About the Gallery
The School’s Bernstein Gallery is dedicated to art exhibitions that stimulate thinking about contemporary policy issues. Each year, the gallery presents curated shows to Princeton University students, faculty, staff, and the community at large. The exhibitions are complemented by receptions and panel discussions with artists, experts from Princeton University, the School, and outside organizations. Integrated with the School’s multidisciplinary approach, the goals of the gallery over the last 15 years have been to enhance the impact of the course curriculum and to deepen people’s commitment to the ideals of public service.
Hours & Information
The gallery is located in the Bernstein Lobby, lower level of Robertson Hall, which memorializes Marver Bernstein, the School’s first dean, and his wife, Sheva.
The gallery is free and open to the public. Hours during the academic year are Monday through Friday, 9 a.m. to 5 p.m.
Princeton Affordable Housing Map
On view through February 23, 2024
Please join us on Thursday, February 22 for a closing reception and panel discussion. For additional information, please visit this link.
The Princeton Affordable Housing Project collects and records histories related to affordable housing in Princeton, NJ. Initiated in the summer of 2020, as calls for racial justice were sounded across America and thousands took to the streets under the Movement for Black Lives, the project seeks to understand how stark housing inequality in the municipality came about and provoke questions and suggestions for future development in housing.
Phase one of the project resulted in the creation of an interactive map, published online and freely accessible to all. A second research phase took place in January 2021. This exhibition presents a physical version of the Princeton Affordable Housing Map, offering viewers a tour of Princeton’s affordable housing landscape, past and present, and illustrating the challenges and necessity of affordable housing in Princeton today.
Please visit the virtual Affordable Housing Map here.
The project originated with the Princeton Civil Rights Commission (CRC) and was produced by both volunteers and grant-supported fellows with support from Princeton University’s PACE Center, the School of Public and International Affairs, and the School of Architecture.
October 6 – November 10, 2023
On the 24th of February 2022, the Russian Federation commenced a full-scale invasion of Ukraine. An hour before the attack’s apocalyptic beginnings, three Ukrainian journalists from the Associated Press—Evgeniy Maloletka, Mstyslav Chernov, and Vasilisa Stepanenko—arrived in the eastern port city of Mariupol. They had driven through the night, sensing the impending war and painfully aware of the city’s strategic significance for the Kremlin. An industrial center on the coast of the Sea of Azov, Mariupol lies along major routes between Crimea to the west and the border with Russia to the east. In 2014, as fighting erupted in the Donbas, the city was captured briefly by Russian-backed separatists. Ukrainian forces quickly reclaimed Mariupol, but the sounds of war were always near. Eight years later, the violent conflict in the east escalated into catastrophe.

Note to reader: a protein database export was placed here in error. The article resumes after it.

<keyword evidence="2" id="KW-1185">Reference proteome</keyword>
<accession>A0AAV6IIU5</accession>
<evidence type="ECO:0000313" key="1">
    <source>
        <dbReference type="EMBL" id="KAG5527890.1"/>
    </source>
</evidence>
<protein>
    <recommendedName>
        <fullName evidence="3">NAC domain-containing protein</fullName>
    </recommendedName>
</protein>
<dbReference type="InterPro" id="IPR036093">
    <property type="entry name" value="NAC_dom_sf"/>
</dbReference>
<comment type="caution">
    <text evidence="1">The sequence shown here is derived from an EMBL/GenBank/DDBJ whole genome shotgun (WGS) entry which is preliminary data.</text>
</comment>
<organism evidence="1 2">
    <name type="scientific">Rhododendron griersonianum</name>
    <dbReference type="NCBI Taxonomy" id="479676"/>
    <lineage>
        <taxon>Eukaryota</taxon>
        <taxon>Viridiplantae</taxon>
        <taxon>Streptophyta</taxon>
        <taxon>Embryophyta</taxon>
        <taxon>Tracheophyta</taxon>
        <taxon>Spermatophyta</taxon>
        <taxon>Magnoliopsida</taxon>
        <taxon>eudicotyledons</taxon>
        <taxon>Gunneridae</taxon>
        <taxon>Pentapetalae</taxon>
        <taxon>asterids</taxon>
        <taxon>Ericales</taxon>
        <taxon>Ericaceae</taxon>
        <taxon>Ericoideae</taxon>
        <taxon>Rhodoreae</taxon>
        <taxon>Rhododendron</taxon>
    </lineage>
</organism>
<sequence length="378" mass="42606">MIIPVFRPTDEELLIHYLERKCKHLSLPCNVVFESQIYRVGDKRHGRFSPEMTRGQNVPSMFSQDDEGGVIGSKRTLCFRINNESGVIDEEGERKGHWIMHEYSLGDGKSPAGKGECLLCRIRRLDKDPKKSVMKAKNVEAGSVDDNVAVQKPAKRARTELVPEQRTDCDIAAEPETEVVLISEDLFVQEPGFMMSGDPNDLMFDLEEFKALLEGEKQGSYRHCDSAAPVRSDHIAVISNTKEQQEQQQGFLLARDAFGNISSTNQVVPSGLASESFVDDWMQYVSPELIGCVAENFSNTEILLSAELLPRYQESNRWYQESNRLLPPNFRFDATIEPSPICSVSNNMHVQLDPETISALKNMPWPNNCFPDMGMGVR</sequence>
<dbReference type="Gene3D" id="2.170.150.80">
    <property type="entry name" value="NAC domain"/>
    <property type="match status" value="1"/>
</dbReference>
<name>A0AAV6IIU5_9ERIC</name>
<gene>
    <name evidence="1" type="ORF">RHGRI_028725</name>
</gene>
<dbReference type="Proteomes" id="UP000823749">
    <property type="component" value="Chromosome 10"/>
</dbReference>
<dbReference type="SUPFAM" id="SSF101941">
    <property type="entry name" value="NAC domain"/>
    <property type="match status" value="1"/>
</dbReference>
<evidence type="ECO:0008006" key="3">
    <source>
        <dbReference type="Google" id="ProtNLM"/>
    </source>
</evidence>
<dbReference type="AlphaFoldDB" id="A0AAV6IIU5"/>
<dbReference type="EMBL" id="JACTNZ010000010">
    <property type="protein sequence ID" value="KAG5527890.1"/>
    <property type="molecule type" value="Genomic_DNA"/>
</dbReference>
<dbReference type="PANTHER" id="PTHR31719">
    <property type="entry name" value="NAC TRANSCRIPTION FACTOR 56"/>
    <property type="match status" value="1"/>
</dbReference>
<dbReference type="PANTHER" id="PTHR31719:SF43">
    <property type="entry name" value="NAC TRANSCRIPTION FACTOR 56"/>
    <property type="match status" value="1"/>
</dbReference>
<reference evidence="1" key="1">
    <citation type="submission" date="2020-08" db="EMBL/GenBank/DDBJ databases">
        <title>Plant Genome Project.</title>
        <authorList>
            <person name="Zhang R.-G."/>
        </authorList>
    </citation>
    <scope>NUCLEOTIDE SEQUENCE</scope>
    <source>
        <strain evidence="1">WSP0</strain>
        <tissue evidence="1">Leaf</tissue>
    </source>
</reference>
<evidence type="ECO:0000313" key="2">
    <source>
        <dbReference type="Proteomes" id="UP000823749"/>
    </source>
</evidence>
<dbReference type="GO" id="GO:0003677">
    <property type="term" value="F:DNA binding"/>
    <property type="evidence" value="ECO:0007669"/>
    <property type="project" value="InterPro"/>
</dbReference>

Some people evacuated, but many more remained in Mariupol. The city was soon surrounded by Russian forces. Suddenly leaving was impossible. The invaders destroyed the city’s infrastructure, cutting off access to information and disabling the electricity, water, and gas supplies. People drank melted snow and scavenged the city’s remains for food and firewood. The shelling was relentless. Neighbors hid together in basements and improvised bomb shelters. Survivors emerged during breaks in the violence to collect and bury the dead. The bodies of grandmothers and children and friends and sisters and fathers were all placed together in mass graves dug into the frozen ground.
Presented chronologically in this exhibition, the images by Maloletka and Chernov bear witness to the destruction wrought on Mariupol at the war’s outset. The AP photographers were the only international media remaining in the city under siege, the only journalists able to transmit video and still photographs during the first weeks of the blockade. When Russian troops entered the city, they knew what would happen if they were caught. They had to get themselves, and their footage, out. On March 15, alongside thousands of civilians, the team escaped Mariupol through a “green corridor” that had finally been opened. There was no telling when, or if, they would ever return.
As the war pushes on, these photographs fight against forgetting. They speak for the agony of Mariupol, carrying forward evidence of the violence inflicted upon the city’s people, confronting the world with the incomprehensible terror of what happened. The siege ended after more than eighty days. Mariupol has been occupied by Russia since May 2022.